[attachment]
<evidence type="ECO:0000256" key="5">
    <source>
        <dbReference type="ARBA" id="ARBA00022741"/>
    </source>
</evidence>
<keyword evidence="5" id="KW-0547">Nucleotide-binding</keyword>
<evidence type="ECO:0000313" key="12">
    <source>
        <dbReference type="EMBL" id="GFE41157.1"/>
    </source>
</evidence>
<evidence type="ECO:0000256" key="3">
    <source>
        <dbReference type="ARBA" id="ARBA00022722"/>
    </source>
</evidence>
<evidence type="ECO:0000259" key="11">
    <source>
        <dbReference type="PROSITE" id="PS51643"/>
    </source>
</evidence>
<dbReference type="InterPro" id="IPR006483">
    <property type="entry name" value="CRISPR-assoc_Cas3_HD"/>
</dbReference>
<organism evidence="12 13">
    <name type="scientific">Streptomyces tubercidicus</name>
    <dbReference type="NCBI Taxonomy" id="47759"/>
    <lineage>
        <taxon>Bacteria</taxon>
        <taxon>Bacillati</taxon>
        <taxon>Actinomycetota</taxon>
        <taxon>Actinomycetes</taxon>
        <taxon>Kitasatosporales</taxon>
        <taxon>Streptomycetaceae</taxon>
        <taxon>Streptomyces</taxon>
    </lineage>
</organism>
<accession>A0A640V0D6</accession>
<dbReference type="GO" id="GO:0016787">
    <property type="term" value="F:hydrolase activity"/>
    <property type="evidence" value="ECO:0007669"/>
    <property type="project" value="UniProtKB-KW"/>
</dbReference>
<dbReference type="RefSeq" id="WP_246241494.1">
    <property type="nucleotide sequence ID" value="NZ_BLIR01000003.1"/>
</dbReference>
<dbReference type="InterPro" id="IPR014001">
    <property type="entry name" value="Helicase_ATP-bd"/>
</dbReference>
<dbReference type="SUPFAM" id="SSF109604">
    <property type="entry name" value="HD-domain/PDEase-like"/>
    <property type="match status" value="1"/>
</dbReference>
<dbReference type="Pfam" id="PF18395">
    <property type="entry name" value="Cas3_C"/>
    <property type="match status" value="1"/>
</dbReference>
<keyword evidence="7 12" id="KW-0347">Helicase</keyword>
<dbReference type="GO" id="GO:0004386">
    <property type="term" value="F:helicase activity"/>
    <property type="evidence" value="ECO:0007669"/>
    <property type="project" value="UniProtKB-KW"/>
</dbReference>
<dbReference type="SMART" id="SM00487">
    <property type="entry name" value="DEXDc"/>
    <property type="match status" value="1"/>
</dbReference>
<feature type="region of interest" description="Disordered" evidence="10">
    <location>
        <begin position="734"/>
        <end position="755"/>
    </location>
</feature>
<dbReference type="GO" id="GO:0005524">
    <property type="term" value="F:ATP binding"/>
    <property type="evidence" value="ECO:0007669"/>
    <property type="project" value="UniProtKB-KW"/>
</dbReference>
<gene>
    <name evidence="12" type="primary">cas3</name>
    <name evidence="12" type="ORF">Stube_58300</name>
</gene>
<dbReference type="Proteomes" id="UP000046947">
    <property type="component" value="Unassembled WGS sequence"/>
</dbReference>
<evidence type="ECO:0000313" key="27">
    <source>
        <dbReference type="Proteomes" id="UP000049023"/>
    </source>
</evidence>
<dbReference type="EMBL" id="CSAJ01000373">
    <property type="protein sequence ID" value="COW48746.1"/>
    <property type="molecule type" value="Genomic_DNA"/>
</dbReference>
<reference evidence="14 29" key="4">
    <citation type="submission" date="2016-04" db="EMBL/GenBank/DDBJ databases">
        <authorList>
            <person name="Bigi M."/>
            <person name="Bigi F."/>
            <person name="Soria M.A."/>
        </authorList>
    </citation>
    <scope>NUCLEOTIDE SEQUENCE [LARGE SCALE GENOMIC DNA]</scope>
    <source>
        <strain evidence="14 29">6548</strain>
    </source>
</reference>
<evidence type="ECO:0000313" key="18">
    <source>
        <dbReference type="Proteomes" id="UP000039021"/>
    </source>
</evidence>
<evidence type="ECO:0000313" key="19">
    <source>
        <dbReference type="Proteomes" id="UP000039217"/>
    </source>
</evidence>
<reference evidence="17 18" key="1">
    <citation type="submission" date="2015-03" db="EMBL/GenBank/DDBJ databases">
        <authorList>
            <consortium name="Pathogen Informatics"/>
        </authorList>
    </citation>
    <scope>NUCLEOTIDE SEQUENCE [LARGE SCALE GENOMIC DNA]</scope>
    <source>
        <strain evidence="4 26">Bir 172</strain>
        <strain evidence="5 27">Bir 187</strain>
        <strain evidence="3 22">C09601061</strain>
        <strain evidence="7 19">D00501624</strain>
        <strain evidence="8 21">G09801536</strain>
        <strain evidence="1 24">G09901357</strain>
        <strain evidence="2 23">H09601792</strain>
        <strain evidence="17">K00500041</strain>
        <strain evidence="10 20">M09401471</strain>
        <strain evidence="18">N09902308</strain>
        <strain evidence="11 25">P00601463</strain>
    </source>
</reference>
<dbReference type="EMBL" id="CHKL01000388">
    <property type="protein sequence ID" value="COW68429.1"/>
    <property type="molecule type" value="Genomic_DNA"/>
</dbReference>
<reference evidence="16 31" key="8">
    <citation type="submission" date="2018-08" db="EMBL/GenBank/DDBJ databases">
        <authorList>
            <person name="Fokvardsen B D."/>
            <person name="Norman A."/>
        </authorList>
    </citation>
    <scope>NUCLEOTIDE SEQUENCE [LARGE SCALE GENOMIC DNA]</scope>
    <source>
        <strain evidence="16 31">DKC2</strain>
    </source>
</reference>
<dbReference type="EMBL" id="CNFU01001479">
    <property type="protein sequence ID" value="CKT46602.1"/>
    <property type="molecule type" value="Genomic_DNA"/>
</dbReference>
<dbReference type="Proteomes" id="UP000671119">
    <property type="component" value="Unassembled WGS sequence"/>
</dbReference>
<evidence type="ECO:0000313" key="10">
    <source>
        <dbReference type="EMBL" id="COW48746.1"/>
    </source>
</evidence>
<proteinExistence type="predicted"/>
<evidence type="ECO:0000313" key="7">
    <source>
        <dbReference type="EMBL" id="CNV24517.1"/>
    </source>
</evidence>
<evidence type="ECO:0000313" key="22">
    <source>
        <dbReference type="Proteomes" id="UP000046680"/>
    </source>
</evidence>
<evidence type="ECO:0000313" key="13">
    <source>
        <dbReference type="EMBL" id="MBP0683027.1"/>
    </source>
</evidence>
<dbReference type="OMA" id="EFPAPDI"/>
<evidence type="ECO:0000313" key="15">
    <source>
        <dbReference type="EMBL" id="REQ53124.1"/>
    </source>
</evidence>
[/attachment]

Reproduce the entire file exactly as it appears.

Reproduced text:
<evidence type="ECO:0000256" key="5">
    <source>
        <dbReference type="ARBA" id="ARBA00022741"/>
    </source>
</evidence>
<keyword evidence="5" id="KW-0547">Nucleotide-binding</keyword>
<evidence type="ECO:0000313" key="12">
    <source>
        <dbReference type="EMBL" id="GFE41157.1"/>
    </source>
</evidence>
<evidence type="ECO:0000256" key="3">
    <source>
        <dbReference type="ARBA" id="ARBA00022722"/>
    </source>
</evidence>
<evidence type="ECO:0000259" key="11">
    <source>
        <dbReference type="PROSITE" id="PS51643"/>
    </source>
</evidence>
<dbReference type="InterPro" id="IPR006483">
    <property type="entry name" value="CRISPR-assoc_Cas3_HD"/>
</dbReference>
<organism evidence="12 13">
    <name type="scientific">Streptomyces tubercidicus</name>
    <dbReference type="NCBI Taxonomy" id="47759"/>
    <lineage>
        <taxon>Bacteria</taxon>
        <taxon>Bacillati</taxon>
        <taxon>Actinomycetota</taxon>
        <taxon>Actinomycetes</taxon>
        <taxon>Kitasatosporales</taxon>
        <taxon>Streptomycetaceae</taxon>
        <taxon>Streptomyces</taxon>
    </lineage>
</organism>
<accession>A0A640V0D6</accession>
<dbReference type="GO" id="GO:0016787">
    <property type="term" value="F:hydrolase activity"/>
    <property type="evidence" value="ECO:0007669"/>
    <property type="project" value="UniProtKB-KW"/>
</dbReference>
<dbReference type="RefSeq" id="WP_246241494.1">
    <property type="nucleotide sequence ID" value="NZ_BLIR01000003.1"/>
</dbReference>
<dbReference type="InterPro" id="IPR014001">
    <property type="entry name" value="Helicase_ATP-bd"/>
</dbReference>
<dbReference type="SUPFAM" id="SSF109604">
    <property type="entry name" value="HD-domain/PDEase-like"/>
    <property type="match status" value="1"/>
</dbReference>
<dbReference type="Pfam" id="PF18395">
    <property type="entry name" value="Cas3_C"/>
    <property type="match status" value="1"/>
</dbReference>
<keyword evidence="7 12" id="KW-0347">Helicase</keyword>
<dbReference type="GO" id="GO:0004386">
    <property type="term" value="F:helicase activity"/>
    <property type="evidence" value="ECO:0007669"/>
    <property type="project" value="UniProtKB-KW"/>
</dbReference>
<dbReference type="SMART" id="SM00487">
    <property type="entry name" value="DEXDc"/>
    <property type="match status" value="1"/>
</dbReference>
<feature type="region of interest" description="Disordered" evidence="10">
    <location>
        <begin position="734"/>
        <end position="755"/>
    </location>
</feature>
<dbReference type="GO" id="GO:0005524">
    <property type="term" value="F:ATP binding"/>
    <property type="evidence" value="ECO:0007669"/>
    <property type="project" value="UniProtKB-KW"/>
</dbReference>
<gene>
    <name evidence="12" type="primary">cas3</name>
    <name evidence="12" type="ORF">Stube_58300</name>
</gene>
<dbReference type="Proteomes" id="UP000046947">
    <property type="component" value="Unassembled WGS sequence"/>
</dbReference>
<evidence type="ECO:0000313" key="27">
    <source>
        <dbReference type="Proteomes" id="UP000049023"/>
    </source>
</evidence>
<dbReference type="EMBL" id="CSAJ01000373">
    <property type="protein sequence ID" value="COW48746.1"/>
    <property type="molecule type" value="Genomic_DNA"/>
</dbReference>
<reference evidence="14 29" key="4">
    <citation type="submission" date="2016-04" db="EMBL/GenBank/DDBJ databases">
        <authorList>
            <person name="Bigi M."/>
            <person name="Bigi F."/>
            <person name="Soria M.A."/>
        </authorList>
    </citation>
    <scope>NUCLEOTIDE SEQUENCE [LARGE SCALE GENOMIC DNA]</scope>
    <source>
        <strain evidence="14 29">6548</strain>
    </source>
</reference>
<evidence type="ECO:0000313" key="18">
    <source>
        <dbReference type="Proteomes" id="UP000039021"/>
    </source>
</evidence>
<evidence type="ECO:0000313" key="19">
    <source>
        <dbReference type="Proteomes" id="UP000039217"/>
    </source>
</evidence>
<reference evidence="17 18" key="1">
    <citation type="submission" date="2015-03" db="EMBL/GenBank/DDBJ databases">
        <authorList>
            <consortium name="Pathogen Informatics"/>
        </authorList>
    </citation>
    <scope>NUCLEOTIDE SEQUENCE [LARGE SCALE GENOMIC DNA]</scope>
    <source>
        <strain evidence="4 26">Bir 172</strain>
        <strain evidence="5 27">Bir 187</strain>
        <strain evidence="3 22">C09601061</strain>
        <strain evidence="7 19">D00501624</strain>
        <strain evidence="8 21">G09801536</strain>
        <strain evidence="1 24">G09901357</strain>
        <strain evidence="2 23">H09601792</strain>
        <strain evidence="17">K00500041</strain>
        <strain evidence="10 20">M09401471</strain>
        <strain evidence="18">N09902308</strain>
        <strain evidence="11 25">P00601463</strain>
    </source>
</reference>
<dbReference type="EMBL" id="CHKL01000388">
    <property type="protein sequence ID" value="COW68429.1"/>
    <property type="molecule type" value="Genomic_DNA"/>
</dbReference>
<reference evidence="16 31" key="8">
    <citation type="submission" date="2018-08" db="EMBL/GenBank/DDBJ databases">
        <authorList>
            <person name="Fokvardsen B D."/>
            <person name="Norman A."/>
        </authorList>
    </citation>
    <scope>NUCLEOTIDE SEQUENCE [LARGE SCALE GENOMIC DNA]</scope>
    <source>
        <strain evidence="16 31">DKC2</strain>
    </source>
</reference>
<dbReference type="EMBL" id="CNFU01001479">
    <property type="protein sequence ID" value="CKT46602.1"/>
    <property type="molecule type" value="Genomic_DNA"/>
</dbReference>
<dbReference type="Proteomes" id="UP000671119">
    <property type="component" value="Unassembled WGS sequence"/>
</dbReference>
<evidence type="ECO:0000313" key="10">
    <source>
        <dbReference type="EMBL" id="COW48746.1"/>
    </source>
</evidence>
<proteinExistence type="predicted"/>
<evidence type="ECO:0000313" key="7">
    <source>
        <dbReference type="EMBL" id="CNV24517.1"/>
    </source>
</evidence>
<evidence type="ECO:0000313" key="22">
    <source>
        <dbReference type="Proteomes" id="UP000046680"/>
    </source>
</evidence>
<evidence type="ECO:0000313" key="13">
    <source>
        <dbReference type="EMBL" id="MBP0683027.1"/>
    </source>
</evidence>
<dbReference type="OMA" id="EFPAPDI"/>
<evidence type="ECO:0000313" key="15">
    <source>
        <dbReference type="EMBL" id="REQ53124.1"/>
    </source>
</evidence>